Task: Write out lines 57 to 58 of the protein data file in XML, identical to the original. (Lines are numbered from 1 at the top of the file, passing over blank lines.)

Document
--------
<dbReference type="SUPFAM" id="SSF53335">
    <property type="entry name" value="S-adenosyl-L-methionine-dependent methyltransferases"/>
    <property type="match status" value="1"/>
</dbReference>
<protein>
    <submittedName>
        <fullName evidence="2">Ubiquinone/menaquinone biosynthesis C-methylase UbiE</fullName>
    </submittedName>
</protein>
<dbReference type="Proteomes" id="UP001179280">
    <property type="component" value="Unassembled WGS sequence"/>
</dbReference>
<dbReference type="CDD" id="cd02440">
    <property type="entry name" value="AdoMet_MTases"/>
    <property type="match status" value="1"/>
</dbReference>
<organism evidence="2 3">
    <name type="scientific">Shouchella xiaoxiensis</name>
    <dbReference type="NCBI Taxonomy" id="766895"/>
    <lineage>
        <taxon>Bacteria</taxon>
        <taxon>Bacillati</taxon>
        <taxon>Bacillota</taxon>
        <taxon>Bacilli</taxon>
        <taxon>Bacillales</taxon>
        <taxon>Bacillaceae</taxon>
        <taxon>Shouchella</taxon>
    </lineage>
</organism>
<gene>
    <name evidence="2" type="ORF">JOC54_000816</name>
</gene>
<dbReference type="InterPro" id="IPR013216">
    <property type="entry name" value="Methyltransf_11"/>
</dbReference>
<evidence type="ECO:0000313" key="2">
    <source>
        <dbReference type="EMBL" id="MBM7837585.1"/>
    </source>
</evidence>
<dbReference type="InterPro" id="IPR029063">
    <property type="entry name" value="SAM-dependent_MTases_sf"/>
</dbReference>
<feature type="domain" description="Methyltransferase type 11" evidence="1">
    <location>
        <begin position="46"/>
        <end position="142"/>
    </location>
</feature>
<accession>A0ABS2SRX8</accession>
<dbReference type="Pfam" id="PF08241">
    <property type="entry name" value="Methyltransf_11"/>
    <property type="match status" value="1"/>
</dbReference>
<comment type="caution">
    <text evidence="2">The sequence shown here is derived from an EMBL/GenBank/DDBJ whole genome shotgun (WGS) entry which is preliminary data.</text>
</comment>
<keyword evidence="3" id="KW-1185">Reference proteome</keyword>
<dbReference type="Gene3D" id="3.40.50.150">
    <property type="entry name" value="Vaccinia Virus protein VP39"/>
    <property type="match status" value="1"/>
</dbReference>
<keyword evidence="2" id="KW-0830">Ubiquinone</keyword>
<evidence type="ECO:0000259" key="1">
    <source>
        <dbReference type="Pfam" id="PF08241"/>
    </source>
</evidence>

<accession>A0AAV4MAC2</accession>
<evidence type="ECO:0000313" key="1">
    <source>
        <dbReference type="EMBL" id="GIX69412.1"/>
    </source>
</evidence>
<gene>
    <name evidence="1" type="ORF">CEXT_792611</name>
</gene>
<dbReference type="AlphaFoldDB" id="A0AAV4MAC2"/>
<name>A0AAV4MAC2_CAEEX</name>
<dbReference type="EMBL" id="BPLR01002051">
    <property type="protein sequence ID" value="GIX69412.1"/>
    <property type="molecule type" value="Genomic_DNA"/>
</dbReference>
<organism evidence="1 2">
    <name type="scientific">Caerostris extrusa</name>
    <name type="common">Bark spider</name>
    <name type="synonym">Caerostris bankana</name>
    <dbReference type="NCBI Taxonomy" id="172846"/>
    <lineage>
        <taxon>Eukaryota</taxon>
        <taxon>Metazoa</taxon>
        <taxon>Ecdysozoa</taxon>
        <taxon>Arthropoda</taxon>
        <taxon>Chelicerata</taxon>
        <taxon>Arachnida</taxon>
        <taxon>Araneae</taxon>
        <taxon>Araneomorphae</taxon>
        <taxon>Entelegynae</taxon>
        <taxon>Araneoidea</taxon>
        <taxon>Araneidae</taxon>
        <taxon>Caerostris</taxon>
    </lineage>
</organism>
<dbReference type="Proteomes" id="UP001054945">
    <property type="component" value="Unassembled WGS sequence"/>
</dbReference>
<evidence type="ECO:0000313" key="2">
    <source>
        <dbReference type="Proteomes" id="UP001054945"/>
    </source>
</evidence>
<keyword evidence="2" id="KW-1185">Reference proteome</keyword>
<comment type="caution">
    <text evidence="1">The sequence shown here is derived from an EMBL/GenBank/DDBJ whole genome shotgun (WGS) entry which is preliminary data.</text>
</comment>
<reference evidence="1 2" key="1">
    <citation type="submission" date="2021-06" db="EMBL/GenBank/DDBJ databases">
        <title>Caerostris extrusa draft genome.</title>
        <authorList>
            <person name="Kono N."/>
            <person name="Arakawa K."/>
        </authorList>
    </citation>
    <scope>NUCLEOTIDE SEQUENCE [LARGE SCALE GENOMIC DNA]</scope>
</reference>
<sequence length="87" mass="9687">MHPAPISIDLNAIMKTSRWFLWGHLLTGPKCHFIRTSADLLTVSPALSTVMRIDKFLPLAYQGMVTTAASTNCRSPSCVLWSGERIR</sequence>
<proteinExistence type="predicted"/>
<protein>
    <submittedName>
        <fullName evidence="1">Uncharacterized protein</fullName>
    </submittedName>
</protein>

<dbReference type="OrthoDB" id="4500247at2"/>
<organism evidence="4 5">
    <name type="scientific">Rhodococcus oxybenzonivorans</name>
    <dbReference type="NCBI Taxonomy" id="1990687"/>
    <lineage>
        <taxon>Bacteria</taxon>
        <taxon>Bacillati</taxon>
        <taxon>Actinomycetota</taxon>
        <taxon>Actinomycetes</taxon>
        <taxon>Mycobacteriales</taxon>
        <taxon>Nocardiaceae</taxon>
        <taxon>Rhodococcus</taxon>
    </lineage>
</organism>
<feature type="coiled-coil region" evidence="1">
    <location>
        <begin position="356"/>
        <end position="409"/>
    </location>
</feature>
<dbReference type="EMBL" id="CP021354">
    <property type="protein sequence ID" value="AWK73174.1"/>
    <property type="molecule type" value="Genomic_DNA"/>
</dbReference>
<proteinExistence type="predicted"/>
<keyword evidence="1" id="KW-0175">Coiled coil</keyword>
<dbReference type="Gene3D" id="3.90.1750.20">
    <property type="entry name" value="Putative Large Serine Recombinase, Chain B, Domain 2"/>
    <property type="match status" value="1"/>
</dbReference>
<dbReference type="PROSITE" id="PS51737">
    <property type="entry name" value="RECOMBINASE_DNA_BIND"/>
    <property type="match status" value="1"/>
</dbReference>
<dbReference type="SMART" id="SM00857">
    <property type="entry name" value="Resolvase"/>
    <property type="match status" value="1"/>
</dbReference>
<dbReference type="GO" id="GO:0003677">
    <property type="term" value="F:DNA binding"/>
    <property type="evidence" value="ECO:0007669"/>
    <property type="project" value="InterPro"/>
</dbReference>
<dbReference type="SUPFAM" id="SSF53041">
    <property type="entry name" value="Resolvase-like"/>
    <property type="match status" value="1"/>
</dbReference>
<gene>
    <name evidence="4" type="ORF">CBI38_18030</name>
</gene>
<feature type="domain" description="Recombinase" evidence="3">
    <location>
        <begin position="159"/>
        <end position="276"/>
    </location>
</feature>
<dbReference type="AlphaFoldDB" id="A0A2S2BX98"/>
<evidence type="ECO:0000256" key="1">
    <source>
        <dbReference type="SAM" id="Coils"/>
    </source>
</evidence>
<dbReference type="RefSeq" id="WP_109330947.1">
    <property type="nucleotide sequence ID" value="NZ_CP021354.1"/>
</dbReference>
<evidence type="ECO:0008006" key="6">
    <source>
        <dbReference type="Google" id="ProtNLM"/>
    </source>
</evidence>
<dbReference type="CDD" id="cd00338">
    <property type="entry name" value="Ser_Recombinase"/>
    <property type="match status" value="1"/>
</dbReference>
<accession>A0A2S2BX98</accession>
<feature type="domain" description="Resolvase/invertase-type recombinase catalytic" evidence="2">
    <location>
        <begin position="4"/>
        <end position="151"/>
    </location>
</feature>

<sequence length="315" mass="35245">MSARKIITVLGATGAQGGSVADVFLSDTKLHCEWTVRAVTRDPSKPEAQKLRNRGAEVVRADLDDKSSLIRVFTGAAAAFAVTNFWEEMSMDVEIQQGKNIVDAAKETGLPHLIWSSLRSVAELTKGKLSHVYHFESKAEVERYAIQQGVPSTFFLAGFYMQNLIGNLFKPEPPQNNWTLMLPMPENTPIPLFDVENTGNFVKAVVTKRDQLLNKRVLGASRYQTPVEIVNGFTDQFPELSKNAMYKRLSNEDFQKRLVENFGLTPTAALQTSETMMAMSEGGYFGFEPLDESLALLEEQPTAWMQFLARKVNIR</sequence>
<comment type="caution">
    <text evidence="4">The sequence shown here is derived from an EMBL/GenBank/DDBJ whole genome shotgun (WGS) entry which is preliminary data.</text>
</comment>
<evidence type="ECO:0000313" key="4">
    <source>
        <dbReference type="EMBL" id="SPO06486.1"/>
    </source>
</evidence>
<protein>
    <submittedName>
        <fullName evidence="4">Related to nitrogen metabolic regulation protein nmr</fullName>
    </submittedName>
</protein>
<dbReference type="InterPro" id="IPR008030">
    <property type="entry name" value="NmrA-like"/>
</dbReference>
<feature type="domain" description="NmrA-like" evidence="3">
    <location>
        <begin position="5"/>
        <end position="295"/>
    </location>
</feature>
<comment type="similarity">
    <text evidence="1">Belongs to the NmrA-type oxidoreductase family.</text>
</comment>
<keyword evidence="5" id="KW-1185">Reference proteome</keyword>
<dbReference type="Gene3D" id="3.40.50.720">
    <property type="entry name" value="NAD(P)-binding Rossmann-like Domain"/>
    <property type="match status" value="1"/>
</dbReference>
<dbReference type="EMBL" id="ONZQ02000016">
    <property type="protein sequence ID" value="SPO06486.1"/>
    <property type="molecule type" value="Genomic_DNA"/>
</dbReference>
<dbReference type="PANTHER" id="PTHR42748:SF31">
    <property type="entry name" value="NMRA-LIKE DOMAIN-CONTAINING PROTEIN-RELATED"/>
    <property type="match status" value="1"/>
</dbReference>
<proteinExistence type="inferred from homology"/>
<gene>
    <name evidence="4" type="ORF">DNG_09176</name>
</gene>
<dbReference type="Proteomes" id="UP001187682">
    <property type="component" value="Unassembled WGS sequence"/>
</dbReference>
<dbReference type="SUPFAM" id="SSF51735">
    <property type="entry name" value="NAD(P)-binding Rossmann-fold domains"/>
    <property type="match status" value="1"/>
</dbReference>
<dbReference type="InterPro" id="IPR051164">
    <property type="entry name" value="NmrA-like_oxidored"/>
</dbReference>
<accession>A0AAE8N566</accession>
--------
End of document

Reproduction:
</comment>
<keyword evidence="3" id="KW-1185">Reference proteome</keyword>